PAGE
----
biology paper 2- ecology and environment Flashcards Preview

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Flashcards in biology paper 2- ecology and environment Deck (33):
1

define habitat

the place where an organism lives

2

define population

all the organisms of one species in a habitat

3

define community

all the different species in a habitat

4

define an ecosytem

all the organisms living in a particular area and all the non-living conditions

5

what are quadrats used for?

used to sample the distribution of organisms in their habitats
-used to estimate the population of an organism in different areas

6

how do you complete a quadrat?

- measure area of filed
- place a 1m^2 quadrat on the ground at a random point
-count all the organisms int he area
- place results in table
- multiply the number of organisms by the total area

7

how does the sample size affect the accuracy of the estimate?

the bigger the sample, the more accurate the estimate of the population
- better to use the quadrat at several points to get an average value for the number of organisms in 1m^2, then multiply by the total area

8

how can quadrats be used to investigate the distribution of organisms?

-laid out along a line called a transect
- make out the area you want to study
- collect data along the line using quadrats placed next to each other

9

producer?

makes its own food through photosynthesis

10

consumer?

eats producers- primary, secondary, tertiary

11

decomposer?

organisms that eat and breakdown dead and dying material and waste

12

what are pyramids of biomass?

shows the mass of living materials at that stage in the food chain

13

what are pyramids of numbers?

shows the number of organisms at that stage of the food chain

14

what are pyramids or energy transfer?

shows the amount of energy transferred to each trophic level in a food chain

15

how much energy is transferred to each trophic level?

10% because some parts of food are eaten and energy is taken in
some parts of food are indigestible so come out as waste
some is used for respiration
energy is lost as heat

16

what is the carbon cycle?

shows how carbon is recycled
-respiration use sugars that react with oxygen to produce CO2
- photosynthesis - produces carbohydrates, fats, proteins and O2 from CO2
- combustion- fuels that react with oxygen to release CO2, water and energy
- Decomposition- bacteria and fungi break down waste and dead remains. this releases energy, water and CO2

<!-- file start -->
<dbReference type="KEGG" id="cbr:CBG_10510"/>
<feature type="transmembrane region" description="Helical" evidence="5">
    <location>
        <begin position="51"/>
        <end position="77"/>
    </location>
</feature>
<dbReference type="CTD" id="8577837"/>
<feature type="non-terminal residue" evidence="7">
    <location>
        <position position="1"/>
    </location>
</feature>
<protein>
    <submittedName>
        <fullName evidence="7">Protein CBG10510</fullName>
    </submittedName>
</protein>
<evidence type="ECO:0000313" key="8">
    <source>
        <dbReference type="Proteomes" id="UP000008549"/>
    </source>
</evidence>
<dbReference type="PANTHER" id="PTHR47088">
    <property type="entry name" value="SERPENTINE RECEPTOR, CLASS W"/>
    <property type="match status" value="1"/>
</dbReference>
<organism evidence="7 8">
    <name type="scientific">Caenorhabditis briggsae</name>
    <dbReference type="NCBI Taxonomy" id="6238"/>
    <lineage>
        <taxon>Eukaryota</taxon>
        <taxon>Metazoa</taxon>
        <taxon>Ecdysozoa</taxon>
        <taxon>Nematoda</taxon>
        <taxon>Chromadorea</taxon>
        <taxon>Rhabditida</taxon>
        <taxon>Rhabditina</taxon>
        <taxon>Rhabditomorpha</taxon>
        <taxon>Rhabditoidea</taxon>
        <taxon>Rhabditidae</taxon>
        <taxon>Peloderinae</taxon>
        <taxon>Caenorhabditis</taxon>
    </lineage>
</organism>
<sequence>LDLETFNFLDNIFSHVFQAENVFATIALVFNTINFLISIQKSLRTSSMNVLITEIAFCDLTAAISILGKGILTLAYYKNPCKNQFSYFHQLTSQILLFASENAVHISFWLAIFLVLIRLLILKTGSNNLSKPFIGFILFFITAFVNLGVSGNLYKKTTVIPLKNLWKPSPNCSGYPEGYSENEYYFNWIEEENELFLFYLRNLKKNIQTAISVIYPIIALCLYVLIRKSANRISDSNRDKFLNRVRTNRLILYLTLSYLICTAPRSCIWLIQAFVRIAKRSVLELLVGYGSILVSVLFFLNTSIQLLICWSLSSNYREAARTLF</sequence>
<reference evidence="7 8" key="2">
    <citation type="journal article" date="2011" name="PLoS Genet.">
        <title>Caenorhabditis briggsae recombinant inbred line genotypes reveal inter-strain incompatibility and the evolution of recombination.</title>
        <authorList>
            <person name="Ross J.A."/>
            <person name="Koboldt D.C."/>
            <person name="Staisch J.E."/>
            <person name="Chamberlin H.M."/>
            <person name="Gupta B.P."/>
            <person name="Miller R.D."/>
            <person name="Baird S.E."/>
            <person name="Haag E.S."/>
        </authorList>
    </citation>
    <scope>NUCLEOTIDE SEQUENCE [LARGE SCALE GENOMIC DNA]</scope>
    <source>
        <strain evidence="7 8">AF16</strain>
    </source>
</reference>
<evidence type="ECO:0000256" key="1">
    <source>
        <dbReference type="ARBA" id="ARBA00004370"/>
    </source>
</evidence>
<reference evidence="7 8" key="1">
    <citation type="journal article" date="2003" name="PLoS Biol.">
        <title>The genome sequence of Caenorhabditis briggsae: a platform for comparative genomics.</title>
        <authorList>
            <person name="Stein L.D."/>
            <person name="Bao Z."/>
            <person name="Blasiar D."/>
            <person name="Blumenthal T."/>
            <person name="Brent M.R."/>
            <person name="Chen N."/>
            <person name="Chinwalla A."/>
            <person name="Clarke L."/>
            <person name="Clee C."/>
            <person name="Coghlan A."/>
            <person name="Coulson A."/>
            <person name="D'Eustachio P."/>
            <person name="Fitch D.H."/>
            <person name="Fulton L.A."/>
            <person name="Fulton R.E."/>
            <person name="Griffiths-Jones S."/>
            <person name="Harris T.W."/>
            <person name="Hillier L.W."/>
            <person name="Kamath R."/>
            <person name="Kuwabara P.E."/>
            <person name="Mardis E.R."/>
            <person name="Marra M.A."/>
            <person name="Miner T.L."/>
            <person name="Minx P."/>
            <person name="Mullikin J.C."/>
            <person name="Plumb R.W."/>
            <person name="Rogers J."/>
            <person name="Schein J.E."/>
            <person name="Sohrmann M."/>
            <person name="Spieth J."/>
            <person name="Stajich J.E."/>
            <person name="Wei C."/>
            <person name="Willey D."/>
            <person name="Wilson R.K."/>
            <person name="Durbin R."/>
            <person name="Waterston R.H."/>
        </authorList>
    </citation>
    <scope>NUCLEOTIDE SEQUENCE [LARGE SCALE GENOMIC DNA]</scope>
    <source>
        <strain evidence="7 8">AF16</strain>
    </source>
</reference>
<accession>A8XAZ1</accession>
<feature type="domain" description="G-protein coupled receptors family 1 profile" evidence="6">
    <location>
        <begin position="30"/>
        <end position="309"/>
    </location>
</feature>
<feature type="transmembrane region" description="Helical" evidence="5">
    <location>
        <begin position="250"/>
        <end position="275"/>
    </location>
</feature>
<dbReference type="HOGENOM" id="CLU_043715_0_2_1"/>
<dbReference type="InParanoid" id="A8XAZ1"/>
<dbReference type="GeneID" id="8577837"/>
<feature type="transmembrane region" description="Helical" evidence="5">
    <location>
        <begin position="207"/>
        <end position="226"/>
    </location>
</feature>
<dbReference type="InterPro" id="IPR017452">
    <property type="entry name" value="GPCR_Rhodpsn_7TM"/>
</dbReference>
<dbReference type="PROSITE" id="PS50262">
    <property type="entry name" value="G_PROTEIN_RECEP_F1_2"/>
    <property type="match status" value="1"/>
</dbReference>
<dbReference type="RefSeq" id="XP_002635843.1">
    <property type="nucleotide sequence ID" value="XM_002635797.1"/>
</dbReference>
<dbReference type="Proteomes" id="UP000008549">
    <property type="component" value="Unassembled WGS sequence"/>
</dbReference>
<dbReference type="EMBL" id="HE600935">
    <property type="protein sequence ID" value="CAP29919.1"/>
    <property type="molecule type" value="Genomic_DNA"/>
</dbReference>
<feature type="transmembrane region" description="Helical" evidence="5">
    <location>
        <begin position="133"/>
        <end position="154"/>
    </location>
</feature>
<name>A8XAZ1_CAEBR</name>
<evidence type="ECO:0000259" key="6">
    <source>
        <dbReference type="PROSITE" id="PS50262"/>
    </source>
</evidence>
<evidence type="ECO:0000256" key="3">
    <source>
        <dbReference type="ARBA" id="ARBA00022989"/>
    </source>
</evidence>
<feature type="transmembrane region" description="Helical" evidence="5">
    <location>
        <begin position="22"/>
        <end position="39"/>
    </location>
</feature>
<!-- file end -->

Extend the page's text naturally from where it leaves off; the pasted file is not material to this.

17

what are the effects of carbon monoxide?

1- when fossil fuels are burnt without enough oxygen they produce carbon monoxide
2- it's poisonous as it combines with red blood cells and prevents them from carrying oxygen
3- mostly released in car emissions. most modern cars are fitted with catalytic converters that turn CO into CO2

18

what are the effects of sulfur dioxide?

- caused by burning fossil fuels come from sulfur impurities in the fossil fuels
- SO2 mixes with rain clouds to form dilute sulfuric acid which falls as acid rain
- internal combustion engines in cars and power stations are the main causes of acid rain

19

what does acid rain do?

1- causes lakes to become acidic. Severe effect on the lake's ecosystem. Many organisms are sensitive to change sin pH and can't survive in more acidic conditions=plants and animals die
2- acid rain can kill trees. the acid damages leaves and releases toxic substances from the soil, making it hard for the trees to take up nutrients

20

what are the green house gases and how are they produced?

1- CO2= released by humans into atmosphere from industrial processes, car exhausts, fossil fuels, deforestation
2- METHANE- produced naturally-rotting plants in marshland, rice growing and cattle rearing
3- NITROUS OXIDE- released naturally by bacteria in soils and the ocean, more after fertiliser is used, vehicle engines
4- CFCs- man-made chemicals that were once used in aerosol sprays and fridges, they damage the ozone layer and prevent UV radiation reaching Earth

21

what's the greenhouse effect?

greenhouse gases make a layer around the Earth
the layer traps some of the energy and reflects it back to Earth
this causes an increases in temperature known as global warming
CONSEQUENCES- Global warming (type of climate change), drought, melting ice caps, water levels rise, plant and animal death

22

what is eutrophication?

the build-up of nutrients in a waterway including nitrates and phoshates

23